Bash Shell

KosmicTask Help

Bash Shell

Bash is the default shell on OS X 10.6 and above.

Calling the Task Run Function

Arguments are passed to bash powered tasks as direct parameters rather than through a named entry point function. The task parameters will be forwarded to the task script as command line arguments.

Result Objects

Bash returns results to the client by printing to stdout.

To return structured data, including the contents of files, bash powered tasks should format result data using YAML.

KosmicTask supports both the YAML inline and block formats.

# return a YAML block format array
echo "---"
echo "- Mercury"
echo "- Venus"
echo "- Earth"
echo "- Mars"
echo "- Jupiter"
echo "- Saturn"
echo "- Uranus"
echo "- Neptune"

Inline format:

# we return a YAML inline format dictionary
item1='item 1'
item2='item 2'

echo "--- {key1: $item1, key2: $item2}"

Result File Handling

KosmicTask supports the returning of file contents within task results.

KosmicTask automatically looks for a kosmicFile record containing file paths within a dictionary type result object. If found, KosmicTask will return the contents of the file or files to the client.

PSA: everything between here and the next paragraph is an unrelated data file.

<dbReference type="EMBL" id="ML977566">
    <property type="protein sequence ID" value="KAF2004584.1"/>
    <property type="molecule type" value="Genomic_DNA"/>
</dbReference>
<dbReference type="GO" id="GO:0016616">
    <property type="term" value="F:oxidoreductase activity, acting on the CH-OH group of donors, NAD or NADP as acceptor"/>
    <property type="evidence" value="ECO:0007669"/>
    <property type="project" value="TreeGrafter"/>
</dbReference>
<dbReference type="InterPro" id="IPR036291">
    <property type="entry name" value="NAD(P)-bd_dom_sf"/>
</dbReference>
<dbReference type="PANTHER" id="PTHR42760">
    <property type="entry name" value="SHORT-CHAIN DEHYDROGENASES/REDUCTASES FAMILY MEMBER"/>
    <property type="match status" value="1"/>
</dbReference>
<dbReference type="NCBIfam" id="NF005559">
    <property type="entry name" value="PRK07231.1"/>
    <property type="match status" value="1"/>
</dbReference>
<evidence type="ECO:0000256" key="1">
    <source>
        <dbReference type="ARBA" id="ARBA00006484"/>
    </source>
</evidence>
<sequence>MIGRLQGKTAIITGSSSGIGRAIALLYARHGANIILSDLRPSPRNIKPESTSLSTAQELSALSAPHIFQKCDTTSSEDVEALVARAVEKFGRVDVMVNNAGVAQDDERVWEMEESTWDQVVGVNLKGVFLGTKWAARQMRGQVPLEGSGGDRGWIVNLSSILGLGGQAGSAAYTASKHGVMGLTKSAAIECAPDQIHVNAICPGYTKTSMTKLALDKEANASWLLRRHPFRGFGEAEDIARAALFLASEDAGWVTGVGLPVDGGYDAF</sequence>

For Bash powered tasks files are returned as results using the following YAML dictionary syntax:

echo "---"
echo "{kosmicFile: $FILE}"

A common usage scenario is that a task creates a temporary file (or files) whose contents are then returned to the client. KosmicTask therefore supports automatic temporary file creation and deletion. Temporary files created through KosmicTask are automatically deleted once the parent task has completed.

Bash powered tasks can create temporary files simply by creating files in the current working directory.

# capture screen image to file
# files created in the current directory will be deleted when the task ends

# capture screen
screencapture -t png $FILE

# return a YAML inline format dictionary
echo "---"
echo "{kosmicFile: $FILE , kosmicInfo: file returned}"

Logging and Debugging

Diagnostic and logging information can be written to a task's error stream on /dev/stderr.

# send log value to stderr
echo "Goodbye, kosmos!" >/dev/stderr

An alternate form is.

# send log value to stderr
echo "Goodbye, kosmos!" >&2

In some cases it may be desirable to redirect all or large portions of the script's output to the log. This can be achieved by redirecting stdout to stderr as follows.

# link file descriptor 3 with stdout
exec 3<&1

# redirect stdout to stderr 
exec 1<&2

# echo value to log via redirected stdout
echo "Goodbye, kosmos!" 

# restore stdout and close file descriptor 3
exec 1<&3 3<&-

# send result to stdout
echo "Hello, kosmos!"